Hyattsville: A One-Car Kind of Town

Photo by Flickr user Dan Reed http://bit.ly/UCUeGH

Photo by Flickr user Dan Reed http://bit.ly/UCUeGH

Hyattsville is a one-car kind of town.

According to the American Community Survey’s 2012 estimates for Hyattsville, more than 60 percent of Hyattsville residents have either one car or none. That’s roughly 19 percentage points higher than the national average.

The biggest factor in this reduced car dependency is the Metro stations at Prince George’s Plaza and West Hyattsville. Although both were designed as more suburban-style stations with big parking lots, they are gradually turning into more urban-style walkable stations.

Also helpful: Shuttles that connect residential neighborhoods in the Arts District and University Park to the Prince George’s Plaza Metro stop and good bus routes, especially along Baltimore Avenue and Jefferson Street.

Still, it’s not easy to go entirely carless in Hyattsville. Although there are some Zipcar stations and a cool new bike path, it’s still a little hard to live entirely car-free. But a one-car town is still an improvement over much of the United States.

For comparison, here are the most recent Census estimates for number of vehicles per household:

No car: 9 percent of Americans, 16 percent of Hyattsville residents. One car: 34 percent of Americans, 46 percent of Hyattsville residents. Two cars: 38 percent of Americans, 27 percent of Hyattsville residents. Three or more cars: 20 percent of Americans, 12 percent of Hyattsville residents.

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One Response to Hyattsville: A One-Car Kind of Town

  1. I wonder how much has changed since the mid-1990s when I moved to Hyattsville. While several of my original neighbors had only one car, it was because only the husbands drive. My other neighbors? A car for each adult (think at least 35+).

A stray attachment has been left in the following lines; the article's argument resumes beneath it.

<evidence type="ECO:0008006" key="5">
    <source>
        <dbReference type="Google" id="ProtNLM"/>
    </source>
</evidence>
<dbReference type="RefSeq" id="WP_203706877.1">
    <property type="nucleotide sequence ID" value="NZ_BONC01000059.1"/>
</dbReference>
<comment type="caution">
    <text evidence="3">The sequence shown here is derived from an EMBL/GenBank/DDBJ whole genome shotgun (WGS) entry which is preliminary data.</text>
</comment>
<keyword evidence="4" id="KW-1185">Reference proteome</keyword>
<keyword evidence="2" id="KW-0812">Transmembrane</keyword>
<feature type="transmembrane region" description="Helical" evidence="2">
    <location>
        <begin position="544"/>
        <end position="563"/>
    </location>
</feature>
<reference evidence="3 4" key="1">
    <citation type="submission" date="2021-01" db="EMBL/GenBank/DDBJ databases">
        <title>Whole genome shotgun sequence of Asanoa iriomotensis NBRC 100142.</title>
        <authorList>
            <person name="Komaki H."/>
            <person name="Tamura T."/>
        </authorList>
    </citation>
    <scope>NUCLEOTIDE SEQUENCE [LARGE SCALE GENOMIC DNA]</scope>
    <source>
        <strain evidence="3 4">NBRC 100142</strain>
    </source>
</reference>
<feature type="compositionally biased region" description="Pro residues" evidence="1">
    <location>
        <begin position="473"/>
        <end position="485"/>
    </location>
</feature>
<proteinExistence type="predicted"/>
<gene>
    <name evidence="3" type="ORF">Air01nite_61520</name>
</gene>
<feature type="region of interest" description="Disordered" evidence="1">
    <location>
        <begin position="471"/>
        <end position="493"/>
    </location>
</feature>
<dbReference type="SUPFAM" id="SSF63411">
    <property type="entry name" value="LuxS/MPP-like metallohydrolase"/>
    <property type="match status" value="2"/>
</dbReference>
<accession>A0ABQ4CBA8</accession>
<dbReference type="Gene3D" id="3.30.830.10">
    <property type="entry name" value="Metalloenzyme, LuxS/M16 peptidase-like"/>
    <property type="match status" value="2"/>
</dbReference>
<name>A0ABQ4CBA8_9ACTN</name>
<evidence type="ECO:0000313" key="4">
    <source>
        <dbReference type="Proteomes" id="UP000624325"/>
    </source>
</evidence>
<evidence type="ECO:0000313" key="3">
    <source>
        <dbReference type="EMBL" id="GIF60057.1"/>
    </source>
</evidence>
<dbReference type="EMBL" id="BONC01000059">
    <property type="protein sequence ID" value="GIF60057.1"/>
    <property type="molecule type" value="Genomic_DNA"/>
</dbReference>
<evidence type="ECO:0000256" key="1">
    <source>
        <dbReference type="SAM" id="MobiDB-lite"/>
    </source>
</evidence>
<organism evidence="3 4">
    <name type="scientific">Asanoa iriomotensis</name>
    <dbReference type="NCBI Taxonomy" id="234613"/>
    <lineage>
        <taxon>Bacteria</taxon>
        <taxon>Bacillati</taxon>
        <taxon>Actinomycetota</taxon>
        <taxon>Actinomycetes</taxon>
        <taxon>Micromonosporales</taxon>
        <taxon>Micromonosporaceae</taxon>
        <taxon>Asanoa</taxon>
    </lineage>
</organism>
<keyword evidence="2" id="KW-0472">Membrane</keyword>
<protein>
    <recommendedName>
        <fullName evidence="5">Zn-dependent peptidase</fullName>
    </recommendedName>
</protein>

I would expect the cars per household to drop as Hyattsville builds more mixed-use communities and deliberately makes the city more walkable. I would also expect the number of cars to drop as more kinds of amenities are located within easy access. For years, I drove to MoCo, far-out PG county or DC for stores. The ones I wanted were not proximate to my home.

    I also wonder what the in-moving demographics look like since the 1990s along with the development, etc. One does not happen without the other. In addition, wondering if work locations play any role in car ownership.

    Finally, walking to Metro is now more common because of the deliberate move of the city and developers to locate housing closer to Metro Rail stations. The stations are not walkable in isolation; they are walkable precisely because more housing abuts transit and the policies associated with this change are all the rage. The last isn’t a slight against city planners, just a fact. It will be interesting to see as time goes on and the population ages what housing, amenities and transportation options will be de rigueur. Current thinking, from what I gather, is that seniors will be walking everywhere; I can’t see that happening on a wholesale basis but time will certainly tell.

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